Omar S. Alibrahim, MD, clinical associate professor of pediatrics, is a co-author on the international COVID-19 guidelines for patients who will need to go on life support machines during their course of treatment.
The novel coronavirus has caused massive upheaval in everyone’s lives. Aside from patients and their families, those whose lives have been most altered are those on the front lines ─ the health care workers whose jobs require them to face the virus firsthand each day.
The inaugural Medical Education and Educational Research Institute (MEERI) Conference continued the ongoing effort on evidence-based teaching and learning as the Jacobs School of Medicine and Biomedical Sciences plans for a redesigned curriculum format.
Faculty members at the Jacobs School of Medicine and Biomedical Sciences are working collaboratively with doctors throughout the U.S. to learn more about a new link they are seeing in some patients between COVID-19 and stroke. And it is occurring in an unexpected population.
Executive director Peter Winkelstein, MD, and his team at UB’s Institute for Healthcare Informatics, are analyzing COVID-19 hospitalization data every day and sharing their conclusions weekly with the Erie County Department of Health (DOH) and the local hospital systems’ medical leadership.
The Jacobs School of Medicine and Biomedical Sciences is participating in a national effort being coordinated by the Mayo Clinic to collect convalescent plasma as a possible therapy for COVID-19 patients.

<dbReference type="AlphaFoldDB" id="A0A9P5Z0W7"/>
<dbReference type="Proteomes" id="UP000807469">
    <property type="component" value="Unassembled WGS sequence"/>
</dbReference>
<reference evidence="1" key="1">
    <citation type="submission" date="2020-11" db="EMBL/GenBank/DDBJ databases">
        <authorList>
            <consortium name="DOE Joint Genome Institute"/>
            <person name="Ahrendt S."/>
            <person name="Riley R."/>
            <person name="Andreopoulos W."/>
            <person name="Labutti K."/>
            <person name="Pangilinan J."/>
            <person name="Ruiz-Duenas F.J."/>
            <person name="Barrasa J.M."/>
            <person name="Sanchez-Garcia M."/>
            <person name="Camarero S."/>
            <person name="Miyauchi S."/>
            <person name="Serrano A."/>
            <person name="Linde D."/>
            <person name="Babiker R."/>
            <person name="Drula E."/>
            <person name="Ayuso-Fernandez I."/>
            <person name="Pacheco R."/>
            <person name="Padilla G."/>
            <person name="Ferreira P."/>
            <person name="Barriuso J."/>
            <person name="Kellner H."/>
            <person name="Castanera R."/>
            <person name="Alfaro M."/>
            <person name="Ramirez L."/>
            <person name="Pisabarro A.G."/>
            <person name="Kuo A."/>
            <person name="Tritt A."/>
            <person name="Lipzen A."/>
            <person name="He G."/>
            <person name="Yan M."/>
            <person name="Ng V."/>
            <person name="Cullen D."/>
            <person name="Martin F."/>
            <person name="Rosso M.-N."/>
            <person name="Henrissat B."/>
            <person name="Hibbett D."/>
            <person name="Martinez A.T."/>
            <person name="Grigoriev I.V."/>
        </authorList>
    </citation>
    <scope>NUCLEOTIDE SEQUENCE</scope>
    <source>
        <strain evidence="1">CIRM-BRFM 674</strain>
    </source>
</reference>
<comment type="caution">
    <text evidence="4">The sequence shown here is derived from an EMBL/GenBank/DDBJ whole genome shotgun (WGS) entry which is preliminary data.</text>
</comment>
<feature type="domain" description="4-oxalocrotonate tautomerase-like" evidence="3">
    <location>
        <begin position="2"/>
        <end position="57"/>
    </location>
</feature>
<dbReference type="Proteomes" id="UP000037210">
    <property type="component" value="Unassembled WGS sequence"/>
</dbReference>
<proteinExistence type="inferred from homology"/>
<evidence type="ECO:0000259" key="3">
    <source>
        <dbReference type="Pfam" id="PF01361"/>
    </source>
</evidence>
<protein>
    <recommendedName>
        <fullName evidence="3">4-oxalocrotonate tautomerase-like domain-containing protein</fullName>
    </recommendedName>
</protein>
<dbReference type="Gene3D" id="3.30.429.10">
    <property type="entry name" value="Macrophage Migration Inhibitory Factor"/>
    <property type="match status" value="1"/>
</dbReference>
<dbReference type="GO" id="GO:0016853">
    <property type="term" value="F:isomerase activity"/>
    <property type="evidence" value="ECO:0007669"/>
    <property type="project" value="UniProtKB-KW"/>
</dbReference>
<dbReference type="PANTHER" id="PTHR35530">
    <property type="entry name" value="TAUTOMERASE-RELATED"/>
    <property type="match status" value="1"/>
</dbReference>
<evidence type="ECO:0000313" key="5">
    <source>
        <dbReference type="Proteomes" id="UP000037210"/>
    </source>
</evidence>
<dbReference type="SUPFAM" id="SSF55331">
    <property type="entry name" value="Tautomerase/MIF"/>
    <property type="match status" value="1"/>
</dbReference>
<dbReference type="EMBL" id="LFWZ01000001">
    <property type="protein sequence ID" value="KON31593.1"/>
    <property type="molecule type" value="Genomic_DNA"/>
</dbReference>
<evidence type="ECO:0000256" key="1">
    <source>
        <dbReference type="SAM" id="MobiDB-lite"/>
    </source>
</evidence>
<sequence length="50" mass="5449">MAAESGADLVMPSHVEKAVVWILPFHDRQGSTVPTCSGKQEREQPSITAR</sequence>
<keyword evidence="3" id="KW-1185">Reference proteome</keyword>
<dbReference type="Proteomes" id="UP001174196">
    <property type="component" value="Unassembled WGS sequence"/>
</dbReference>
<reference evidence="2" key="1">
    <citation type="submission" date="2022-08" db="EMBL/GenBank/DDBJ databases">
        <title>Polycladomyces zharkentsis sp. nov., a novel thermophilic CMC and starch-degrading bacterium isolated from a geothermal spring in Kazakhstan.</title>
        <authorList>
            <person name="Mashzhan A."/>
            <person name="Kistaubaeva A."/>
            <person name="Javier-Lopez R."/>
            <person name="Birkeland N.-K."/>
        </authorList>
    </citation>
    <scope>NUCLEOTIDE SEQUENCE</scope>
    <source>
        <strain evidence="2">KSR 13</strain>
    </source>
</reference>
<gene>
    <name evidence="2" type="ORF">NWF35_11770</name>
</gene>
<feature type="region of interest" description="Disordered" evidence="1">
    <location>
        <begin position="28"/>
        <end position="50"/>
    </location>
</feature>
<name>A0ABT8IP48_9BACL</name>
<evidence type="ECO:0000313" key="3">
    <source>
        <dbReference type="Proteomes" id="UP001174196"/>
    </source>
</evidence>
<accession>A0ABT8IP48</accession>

With COVID-19 tests and testing materials in short supply across the nation, researchers at the Jacobs School of Medicine and Biomedical Sciences have joined together to help compensate for the shortage.
Jacobs School of Medicine and Biomedical Sciences researchers are seeking to improve understanding of the glial maintenance and support of axons — the very long cellular projections of neurons relaying electrical and biochemical signals in nerves and white-matter tracts of the nervous system.
Health officials around the world agree that the vast majority of children have avoided the global scourge of COVID-19. But the pandemic’s social and economic consequences have already begun to affect the most vulnerable children — those with disabilities.
With the COVID-19 pandemic halting normal life across Western New York, students and residents from the Jacobs School of Medicine and Biomedical Sciences have been delivering meals to food-insecure children in the Buffalo public school district.
Mark D. Hicar, MD, PhD, assistant professor of pediatrics, is leading a clinical study that investigates why the novel coronavirus is so potentially devastating for adults but well tolerated in most children.
Thanks to the fast action of two Jacobs School of Medicine and Biomedical Sciences faculty members, Kaleida Health Laboratories will have two more crucial tools to help it fight the COVID-19 crisis in Erie County.